Bindingly simple

A new tool allows pen testers to explore targeted internal networks using DNS rebinding vulnerabilities to create tunnels.

DNS rebinding is a class of exploit in which the attacker initiates repeated DNS queries to a domain under their control.

The first query would return a valid response that passes security checks, while subsequent queries return a malicious response that targets the internal network.

Attackers can exploit this by using JavaScript in a malicious web page to gain control over a user’s internal network’s HTTP resources. The attack can bypass security controls such as cross-origin resource sharing (CORS).

The DNS rebinding attack technique normally requires detailed knowledge of a target network, but a new tool by security researchers Tomer Zait and Nimrod Levy – dubbed ReDTunnel – means a hacker would need “zero knowledge about the target” in order to run an attack.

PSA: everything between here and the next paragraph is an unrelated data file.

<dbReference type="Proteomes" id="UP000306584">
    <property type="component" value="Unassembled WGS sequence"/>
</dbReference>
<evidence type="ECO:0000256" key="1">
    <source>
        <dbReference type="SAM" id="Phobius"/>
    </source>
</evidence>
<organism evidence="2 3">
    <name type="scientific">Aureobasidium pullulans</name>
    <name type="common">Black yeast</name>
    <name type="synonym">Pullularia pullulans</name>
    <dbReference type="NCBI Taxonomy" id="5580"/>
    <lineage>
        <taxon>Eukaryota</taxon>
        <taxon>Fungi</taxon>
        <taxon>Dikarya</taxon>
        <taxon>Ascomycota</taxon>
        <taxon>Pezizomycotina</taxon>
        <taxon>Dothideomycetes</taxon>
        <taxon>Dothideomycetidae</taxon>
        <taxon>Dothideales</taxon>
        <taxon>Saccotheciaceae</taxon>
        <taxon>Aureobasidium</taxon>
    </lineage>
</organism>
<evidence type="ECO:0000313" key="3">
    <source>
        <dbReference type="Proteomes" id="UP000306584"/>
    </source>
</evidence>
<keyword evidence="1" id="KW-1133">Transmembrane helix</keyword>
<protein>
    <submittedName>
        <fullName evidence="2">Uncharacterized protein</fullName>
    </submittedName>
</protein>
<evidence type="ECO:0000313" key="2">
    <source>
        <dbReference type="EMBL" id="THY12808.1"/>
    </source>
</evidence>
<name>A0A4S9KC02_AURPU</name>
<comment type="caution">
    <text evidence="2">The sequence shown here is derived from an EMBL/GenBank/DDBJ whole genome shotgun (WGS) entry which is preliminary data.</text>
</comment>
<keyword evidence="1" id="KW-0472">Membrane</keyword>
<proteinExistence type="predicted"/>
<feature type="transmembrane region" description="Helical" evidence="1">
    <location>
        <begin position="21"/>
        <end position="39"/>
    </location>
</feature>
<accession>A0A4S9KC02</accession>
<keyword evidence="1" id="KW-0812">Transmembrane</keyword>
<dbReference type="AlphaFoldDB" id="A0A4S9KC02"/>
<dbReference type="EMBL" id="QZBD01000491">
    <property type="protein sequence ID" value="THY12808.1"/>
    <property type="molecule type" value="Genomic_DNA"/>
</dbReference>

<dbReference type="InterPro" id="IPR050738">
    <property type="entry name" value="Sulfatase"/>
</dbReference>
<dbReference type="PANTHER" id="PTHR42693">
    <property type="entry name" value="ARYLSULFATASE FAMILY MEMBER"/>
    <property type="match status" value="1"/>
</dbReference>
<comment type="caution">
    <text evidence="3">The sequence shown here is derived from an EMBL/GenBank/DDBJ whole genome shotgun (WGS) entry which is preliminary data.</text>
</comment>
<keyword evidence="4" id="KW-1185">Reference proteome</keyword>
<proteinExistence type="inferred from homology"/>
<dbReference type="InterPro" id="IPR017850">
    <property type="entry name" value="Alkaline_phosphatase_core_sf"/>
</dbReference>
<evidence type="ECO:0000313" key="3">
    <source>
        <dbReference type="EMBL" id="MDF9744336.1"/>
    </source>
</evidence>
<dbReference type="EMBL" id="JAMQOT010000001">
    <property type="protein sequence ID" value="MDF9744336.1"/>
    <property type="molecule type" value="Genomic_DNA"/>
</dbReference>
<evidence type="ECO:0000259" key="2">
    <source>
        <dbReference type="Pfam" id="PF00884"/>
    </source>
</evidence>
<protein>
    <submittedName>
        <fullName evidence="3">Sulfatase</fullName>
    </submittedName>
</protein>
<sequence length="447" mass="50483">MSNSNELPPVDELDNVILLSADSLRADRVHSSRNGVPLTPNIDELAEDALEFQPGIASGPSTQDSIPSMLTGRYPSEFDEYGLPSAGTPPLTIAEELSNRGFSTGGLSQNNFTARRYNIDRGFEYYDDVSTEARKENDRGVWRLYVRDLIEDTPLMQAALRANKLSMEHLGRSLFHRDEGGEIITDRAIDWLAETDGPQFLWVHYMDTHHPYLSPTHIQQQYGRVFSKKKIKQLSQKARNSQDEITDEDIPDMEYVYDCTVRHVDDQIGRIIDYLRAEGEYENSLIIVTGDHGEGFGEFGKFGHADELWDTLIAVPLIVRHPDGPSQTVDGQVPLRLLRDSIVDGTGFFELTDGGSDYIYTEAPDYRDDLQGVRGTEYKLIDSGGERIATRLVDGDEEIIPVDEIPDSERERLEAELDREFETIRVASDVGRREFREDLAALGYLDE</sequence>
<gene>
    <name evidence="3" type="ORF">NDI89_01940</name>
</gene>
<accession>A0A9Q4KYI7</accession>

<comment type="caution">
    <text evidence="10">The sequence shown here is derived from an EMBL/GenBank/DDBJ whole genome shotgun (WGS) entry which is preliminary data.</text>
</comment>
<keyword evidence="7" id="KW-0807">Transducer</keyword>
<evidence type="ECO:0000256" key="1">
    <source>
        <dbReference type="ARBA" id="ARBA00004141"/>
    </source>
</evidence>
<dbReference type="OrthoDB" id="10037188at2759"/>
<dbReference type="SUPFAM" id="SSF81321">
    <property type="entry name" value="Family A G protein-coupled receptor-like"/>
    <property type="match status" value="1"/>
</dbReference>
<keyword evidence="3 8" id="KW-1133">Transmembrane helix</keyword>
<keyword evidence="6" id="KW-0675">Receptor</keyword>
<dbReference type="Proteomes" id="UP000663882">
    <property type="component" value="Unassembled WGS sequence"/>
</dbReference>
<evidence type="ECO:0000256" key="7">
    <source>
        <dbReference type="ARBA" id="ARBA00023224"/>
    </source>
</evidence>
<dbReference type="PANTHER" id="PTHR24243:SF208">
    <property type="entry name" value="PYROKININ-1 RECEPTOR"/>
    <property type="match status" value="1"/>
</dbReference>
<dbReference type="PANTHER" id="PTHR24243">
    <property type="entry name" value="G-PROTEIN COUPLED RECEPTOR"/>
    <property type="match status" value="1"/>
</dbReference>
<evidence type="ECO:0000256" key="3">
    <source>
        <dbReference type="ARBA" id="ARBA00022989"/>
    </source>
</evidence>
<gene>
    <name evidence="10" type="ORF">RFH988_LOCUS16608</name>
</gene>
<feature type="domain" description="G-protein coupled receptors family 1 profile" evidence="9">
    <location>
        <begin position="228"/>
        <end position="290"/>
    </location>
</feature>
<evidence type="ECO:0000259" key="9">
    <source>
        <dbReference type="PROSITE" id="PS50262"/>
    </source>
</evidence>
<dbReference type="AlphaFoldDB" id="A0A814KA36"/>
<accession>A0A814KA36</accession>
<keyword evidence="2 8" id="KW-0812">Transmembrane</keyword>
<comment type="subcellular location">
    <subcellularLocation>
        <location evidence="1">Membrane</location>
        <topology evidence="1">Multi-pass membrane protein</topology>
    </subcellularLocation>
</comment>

Zait told The Daily Swig: “The IP Address will be automatically revealed; the ports will be scanned and even the DNS rebinding will be automatic for every host and port.”

“But it’s not all… the really nice part is the tunnel itself! The tunnel lets you surf the victim’s internal network like a regular website, and lets you manage the victims,” he added.

Zait and Levy unveiled ReDTunnel during a presentation in the Arsenal stream at the Black Hat Asia security conference in Singapore earlier today.

The Domain Name System (DNS) is the distributed naming service for the internet. Web surfing and email delivery, among many other web services, rely on the internet’s ‘phone book’ to translate domain names – such as – to IP addresses.